Bruce Campbell vs. the Marvel Cinematic Universe

“Well, he's in the universe now,” Campbell tells Inverse of his MCU character. “Which means he's in every universe because these are all multi-layered universes.”

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Bruce Campbell is a force of nature: an unstoppable, groovy hurricane.

The actor best known for Evil Dead and most recently seen as Pizza Poppa in Doctor Strange in the Multiverse of Madness strutted across San Diego Comic-Con in a shiny silver jacket and black turtleneck. I find him ensconced within Marvel’s massive booth on the bustling show floor, hidden behind a secret door that blends into the walls.

There, we discuss everything from his Marvel Cinematic Universe debut (he says he’s signed a “three-movie contract,” but can’t “verify” anything) to the future of Evil Dead (an animated “sci-fi future” series, if he gets his way) to his plan to re-edit the original zombie trilogy (“Someone needs to do a fan edit,” Campbell tells Inverse, “I can supervise it”) to which Avenger he’d like to hassle next.

Check out the full interview below.

Bruce Campbell at San Diego Comic-Con 2022.

Michael Kovac/Getty Images Entertainment/Getty Images

Inverse: So I heard that there's more Pizza Poppa on the Blu-Ray. Can you tell me anything about that?

Bruce Campbell: No. But there's more. There's just more to it. There's a little more to the theme. They just sort of tightened it up for the actual movie. But the important thing to understand is that he might not just be a pizza vendor. That would be a big mistake on your part to assume that in any way whatsoever.

Well, he's in the universe now, isn't he? Which means he's in every universe because these are all multi-layered universes.

You're saying there are other variants of your character?

There would naturally be variants. Also, my character up-ended Doctor Strange by delaying him for about 45 seconds.

“It changed the narrative. And I can’t legally say anymore.”

So it changed the whole course of the story?

It had to have. It changed the narrative. And I can't legally say anymore.

So you and Doctor Strange have this 45-second interaction and it's fantastic. I can't help but wonder what might it be like to see Pizza Poppa interact with other superheroes in the Marvel Universe. Are there any in particular that you would like to have a scene with?

Good question. Well, I've done a scene with Doctor Strange. I've done it with Spidey. Geez, who are the hot chicks?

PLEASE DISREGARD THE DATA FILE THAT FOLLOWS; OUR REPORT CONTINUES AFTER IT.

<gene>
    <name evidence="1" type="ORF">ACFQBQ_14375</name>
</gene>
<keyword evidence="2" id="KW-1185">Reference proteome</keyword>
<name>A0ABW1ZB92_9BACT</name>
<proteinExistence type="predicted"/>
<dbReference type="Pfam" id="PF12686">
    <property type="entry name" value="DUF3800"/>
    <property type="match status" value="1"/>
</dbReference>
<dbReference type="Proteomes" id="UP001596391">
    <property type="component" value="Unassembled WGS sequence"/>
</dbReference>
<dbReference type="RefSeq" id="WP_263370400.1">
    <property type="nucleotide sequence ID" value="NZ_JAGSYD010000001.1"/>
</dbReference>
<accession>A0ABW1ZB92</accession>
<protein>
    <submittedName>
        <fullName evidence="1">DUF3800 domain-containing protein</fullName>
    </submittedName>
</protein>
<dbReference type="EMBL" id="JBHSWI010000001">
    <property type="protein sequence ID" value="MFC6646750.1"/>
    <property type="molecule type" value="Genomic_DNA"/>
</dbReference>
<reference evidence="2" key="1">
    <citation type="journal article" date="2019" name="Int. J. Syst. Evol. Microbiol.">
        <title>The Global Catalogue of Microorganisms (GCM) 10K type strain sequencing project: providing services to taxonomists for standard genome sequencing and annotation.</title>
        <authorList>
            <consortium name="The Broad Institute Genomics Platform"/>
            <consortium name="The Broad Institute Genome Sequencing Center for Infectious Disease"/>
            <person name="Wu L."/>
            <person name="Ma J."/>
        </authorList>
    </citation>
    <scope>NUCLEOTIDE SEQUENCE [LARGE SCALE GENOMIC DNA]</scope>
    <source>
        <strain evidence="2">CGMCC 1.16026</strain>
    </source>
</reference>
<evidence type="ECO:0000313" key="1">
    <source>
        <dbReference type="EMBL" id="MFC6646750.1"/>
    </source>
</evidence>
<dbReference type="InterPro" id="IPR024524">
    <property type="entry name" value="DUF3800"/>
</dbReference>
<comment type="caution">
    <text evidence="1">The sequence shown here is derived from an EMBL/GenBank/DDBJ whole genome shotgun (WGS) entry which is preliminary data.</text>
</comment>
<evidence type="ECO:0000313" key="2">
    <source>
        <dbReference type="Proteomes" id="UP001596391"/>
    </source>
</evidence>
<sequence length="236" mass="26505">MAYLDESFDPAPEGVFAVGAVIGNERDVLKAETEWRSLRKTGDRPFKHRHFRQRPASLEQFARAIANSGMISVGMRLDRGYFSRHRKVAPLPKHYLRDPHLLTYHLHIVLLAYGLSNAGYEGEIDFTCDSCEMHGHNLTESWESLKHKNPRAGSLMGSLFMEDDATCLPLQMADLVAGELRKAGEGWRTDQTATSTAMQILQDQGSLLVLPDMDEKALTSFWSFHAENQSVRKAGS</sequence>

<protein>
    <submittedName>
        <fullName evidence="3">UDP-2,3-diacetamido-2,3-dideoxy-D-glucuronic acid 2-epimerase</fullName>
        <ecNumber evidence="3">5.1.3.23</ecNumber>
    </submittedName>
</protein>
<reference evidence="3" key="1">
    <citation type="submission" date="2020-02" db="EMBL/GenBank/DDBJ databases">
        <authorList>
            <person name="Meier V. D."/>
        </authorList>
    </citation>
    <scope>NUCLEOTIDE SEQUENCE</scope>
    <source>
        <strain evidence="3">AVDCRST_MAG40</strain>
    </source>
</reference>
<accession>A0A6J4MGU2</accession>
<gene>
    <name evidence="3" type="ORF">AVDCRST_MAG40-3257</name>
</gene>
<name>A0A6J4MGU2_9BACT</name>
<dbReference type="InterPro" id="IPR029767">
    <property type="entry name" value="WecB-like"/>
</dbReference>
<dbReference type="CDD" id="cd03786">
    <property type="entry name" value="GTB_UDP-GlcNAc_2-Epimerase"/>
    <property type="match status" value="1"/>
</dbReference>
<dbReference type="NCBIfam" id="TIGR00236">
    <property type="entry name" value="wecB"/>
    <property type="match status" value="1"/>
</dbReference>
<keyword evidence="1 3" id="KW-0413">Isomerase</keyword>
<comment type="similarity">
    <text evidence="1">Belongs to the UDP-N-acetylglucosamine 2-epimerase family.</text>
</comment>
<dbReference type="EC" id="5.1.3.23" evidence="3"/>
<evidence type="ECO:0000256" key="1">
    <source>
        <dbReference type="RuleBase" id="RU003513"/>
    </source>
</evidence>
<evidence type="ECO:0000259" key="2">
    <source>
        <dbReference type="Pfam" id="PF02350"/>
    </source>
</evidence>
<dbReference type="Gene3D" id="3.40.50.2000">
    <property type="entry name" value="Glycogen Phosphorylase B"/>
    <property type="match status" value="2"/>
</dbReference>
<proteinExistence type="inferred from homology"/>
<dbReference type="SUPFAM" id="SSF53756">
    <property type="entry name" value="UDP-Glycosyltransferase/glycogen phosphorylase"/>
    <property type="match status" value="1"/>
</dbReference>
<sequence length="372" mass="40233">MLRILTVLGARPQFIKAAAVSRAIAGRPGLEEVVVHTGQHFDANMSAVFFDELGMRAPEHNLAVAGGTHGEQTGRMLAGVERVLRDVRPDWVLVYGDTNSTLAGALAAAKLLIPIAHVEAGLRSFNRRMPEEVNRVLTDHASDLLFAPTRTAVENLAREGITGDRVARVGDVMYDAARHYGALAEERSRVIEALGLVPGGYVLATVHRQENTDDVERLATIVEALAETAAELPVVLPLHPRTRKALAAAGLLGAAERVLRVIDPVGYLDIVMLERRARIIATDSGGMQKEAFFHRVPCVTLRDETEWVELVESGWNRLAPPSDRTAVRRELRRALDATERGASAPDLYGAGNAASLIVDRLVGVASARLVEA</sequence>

Bruce Campbell in Doctor Strange in the Multiverse of Madness.


Can you tell me a little more about how you ended up in the movie? Did Sam Raimi call you out of the blue?

It's always random with Sam. I'll hear he's directing something or he'll mention something and I'll sick my agent on him and try to squeeze something out of him.

So is that what happened here?

Yeah, let me get in there and hassle Benny.

What was your initial conversation with Sam Raimi about Pizza Poppa?

Well, it's a three-movie contract. So that might answer your question.

Bruce Campell as Ash in Evil Dead (1981).

Renaissance Pictures

You're producing a new Evil Dead movie. Can you tell me anything about it?

Yes, Evil Dead Rise. It was gonna go streaming because back in the Covid days they weren't doing as much theatrical. So it was gonna stream through HBO Max. But we just had the latest test screening of the finished film, and it scored so high they're considering going against that and doing a theatrical this Fall. Otherwise, it'll be early 2023 on streaming.

“These directors, they must take our input.”

Basically, there's no connection to any of the movies. I think it's going to be sort of like that from now on. It's all about the books now and there are three of them. We found that out in Army of Darkness. These three books could be anywhere. So where did the book wind up now? And whose hands did it fall into? And what happens? [Director] Lee Cronin, who Sam handpicked, did an excellent job. He's gonna be a busy boy because he knows what he's doing.

What was your role? Did you have any input on Evil Dead Rise?

We had a shit-ton of input because that's how we wanted it. We want input. These directors, they must take our input. These guys are trying to assert themselves as well. They don't want to make cookie-cutter movies and they don't want to imitate us. And they shouldn't. They shouldn't imitate Sam. So it works out good.

But I'm always very involved in the sound. I sit in on the mix of the movie to make sure it's got the stuff. And I can also sneak in some of the old Evil Dead sound effects from 40 years ago. They're all digitized.

The official poster for Evil Dead Rise.

Warner Bros. Pictures

I assume you're not in this one yourself. Do you have any interest in making a cameo at some point?

Never. Ash is done. I'll do his voice all day long. The Evil Dead video game is out now, and they did a really good job of that. And then, we’re considering continuing the TV show in an animated series. I would voice that all day long. You can do such cool stuff with animation. And the budgets; you don't have to build sets and I'm happy to sit in a nice air-conditioned booth and say my lines.

Would that be a continuation of the plot or a reboot?

We’re considering just continuing because people said that they thought it ended on what they consider to be a cliffhanger. But we tried to wrap it up as good as we could because we kind of knew it was gonna get canceled. So we thought: Okay, at the end of this season, which was Season 3 for us, we’re like, we gotta wrap this shit up in some way. Because it'll be worse if we don't try to address anything and don't cap that well. People will feel even more unfulfilled.

“We’re considering continuing the TV show in an animated series.”

Where does the story go now?

Here's the deal. It's Ash's legacy time now. He's not just a guy who lives in a crappy trailer. His destiny is to defeat evil in the past, present, and future. He's done it in the past. He did it in the present. Now he's off to do it in the future, and you can solidify his legacy.